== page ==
Universal access to adequate health services is the main aim of all our work, but it is only one part of what it takes to promote health for all. As we see in the case of HIV/AIDS, malaria and tuberculosis this is an enormous challenge in itself. But health also depends to a very significant extent on social factors such as the environment, education and employment.
Knowledge about how these factors affect health enables us to target our activities for maximum effect. To gather and consolidate the evidence needed for effective policies to enhance equity, the Commission on the Social Determinants of Health will begin its work in December. Regional and country-level input will be indispensable for this effort, and I encourage you all to contribute to the Commission's work.
The WHO Framework Convention on Tobacco Control, also aimed at tackling social and economic determinants of health, is proceeding well towards coming into force. In this region Kenya, Mauritius and Seychelles have ratified it. I urge you all to follow their excellent example, so that the Convention can fulfill its great potential for saving lives.
The evidence produced by research has been the key to public recognition of these problems and finding solutions for them. The Ministerial Summit on Health Research, to be held in Mexico in November, will attempt to do the same for other causal factors of disease, especially those that block the way to the Millennium Development Goals. In addition, the Sixth Global Conference on Health Promotion will be held in Bangkok in August 2005. Its title will be Policy and Partnership for Action. Unity is the key to achieving the security and equity the world so desperately needs now. In the coming months, maternal and child health will provide special opportunities to achieve it, particularly in this region. Africa is the only region in which the number of mothers dying giving birth is actually rising. The lifetime risk of maternal death in the African region is now estimated at one in 16. In North America it is estimated at one in 3500, in Asia at one in 100.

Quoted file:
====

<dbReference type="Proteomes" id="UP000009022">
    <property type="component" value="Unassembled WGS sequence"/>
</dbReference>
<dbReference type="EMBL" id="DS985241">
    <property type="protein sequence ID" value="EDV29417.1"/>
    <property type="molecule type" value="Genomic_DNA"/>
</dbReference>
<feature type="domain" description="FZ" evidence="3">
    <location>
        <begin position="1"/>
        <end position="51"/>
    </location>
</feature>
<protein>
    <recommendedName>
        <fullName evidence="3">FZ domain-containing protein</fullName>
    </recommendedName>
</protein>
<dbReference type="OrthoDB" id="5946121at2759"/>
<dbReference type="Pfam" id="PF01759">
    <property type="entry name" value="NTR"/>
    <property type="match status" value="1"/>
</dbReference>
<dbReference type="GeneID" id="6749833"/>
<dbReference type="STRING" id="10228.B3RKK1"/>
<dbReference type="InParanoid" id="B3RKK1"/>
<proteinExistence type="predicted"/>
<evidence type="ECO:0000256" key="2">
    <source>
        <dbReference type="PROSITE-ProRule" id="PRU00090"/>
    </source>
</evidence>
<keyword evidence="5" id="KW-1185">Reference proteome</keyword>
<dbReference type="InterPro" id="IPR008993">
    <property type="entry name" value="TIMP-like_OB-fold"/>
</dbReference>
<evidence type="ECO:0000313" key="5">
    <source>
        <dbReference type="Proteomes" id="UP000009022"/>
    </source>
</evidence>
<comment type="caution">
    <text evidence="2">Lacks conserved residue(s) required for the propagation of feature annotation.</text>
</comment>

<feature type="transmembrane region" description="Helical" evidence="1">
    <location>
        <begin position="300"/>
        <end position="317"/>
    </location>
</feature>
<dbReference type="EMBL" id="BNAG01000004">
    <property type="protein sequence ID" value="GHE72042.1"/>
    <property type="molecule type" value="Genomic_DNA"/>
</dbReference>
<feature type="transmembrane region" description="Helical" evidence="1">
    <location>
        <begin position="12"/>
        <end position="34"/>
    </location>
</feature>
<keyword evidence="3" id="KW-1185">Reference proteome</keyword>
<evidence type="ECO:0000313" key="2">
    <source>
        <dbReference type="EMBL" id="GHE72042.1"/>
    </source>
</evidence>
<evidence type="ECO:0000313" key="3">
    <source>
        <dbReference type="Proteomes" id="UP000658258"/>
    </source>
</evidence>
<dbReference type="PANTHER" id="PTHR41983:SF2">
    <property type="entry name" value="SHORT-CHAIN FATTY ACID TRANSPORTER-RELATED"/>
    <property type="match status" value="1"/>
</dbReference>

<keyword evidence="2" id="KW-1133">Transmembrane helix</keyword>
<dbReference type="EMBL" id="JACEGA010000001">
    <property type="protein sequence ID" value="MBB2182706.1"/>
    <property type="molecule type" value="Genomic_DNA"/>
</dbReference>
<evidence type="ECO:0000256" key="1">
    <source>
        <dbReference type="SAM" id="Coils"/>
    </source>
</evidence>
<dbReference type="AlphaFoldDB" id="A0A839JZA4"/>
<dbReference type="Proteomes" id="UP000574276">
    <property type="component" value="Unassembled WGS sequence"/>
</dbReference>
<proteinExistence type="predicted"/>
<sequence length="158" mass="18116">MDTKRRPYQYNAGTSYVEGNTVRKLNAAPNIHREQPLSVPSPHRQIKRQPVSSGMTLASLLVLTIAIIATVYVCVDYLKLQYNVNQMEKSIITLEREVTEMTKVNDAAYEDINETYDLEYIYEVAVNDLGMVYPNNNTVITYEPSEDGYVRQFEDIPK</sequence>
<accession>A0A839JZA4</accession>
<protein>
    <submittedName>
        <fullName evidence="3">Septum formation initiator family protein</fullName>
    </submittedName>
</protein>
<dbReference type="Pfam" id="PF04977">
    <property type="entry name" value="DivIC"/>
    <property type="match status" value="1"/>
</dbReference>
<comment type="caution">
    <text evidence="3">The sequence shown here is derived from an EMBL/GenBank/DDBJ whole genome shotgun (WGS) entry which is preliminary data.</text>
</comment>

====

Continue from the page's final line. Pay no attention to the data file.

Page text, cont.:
A large number of key organizations have combined forces to change this situation. Their first step, earlier this year, was to draft a road map for attaining the Millennium Development Goals for maternal and child health. The World Health Report and World Health Day for 2005 will build on this momentum. We are working closely with our colleagues in UNICEF, UNFPA, the Partnership for Safe Motherhood and other organizations.
This focus is reinforced by our country-specific cooperation strategies, which are aimed primarily at strengthening health systems. AFRO is leading the way in developing this cooperation strategy, with almost every country in the region participating very actively. It shows how each programme and each level of activity can contribute to national health development goals through one WHO country budget and plan. This is giving a strong sense of direction to our work in this region and beyond. It is exactly the trend we need to be setting today as we adjust our programmes and budgets to meet the increasing demands on us.
This Regional Committee itself has been a powerful means of building and maintaining unity between the Member States of Africa over the years. Health problems have no respect for national boundaries, and the means of solving them must transcend those boundaries as well. Solidarity is the key to disease control, especially for the diseases linked to poverty.
You have many important decisions to make during this meeting. The health of many people depends on the outcome of your discussions. For their sake, I wish you every success.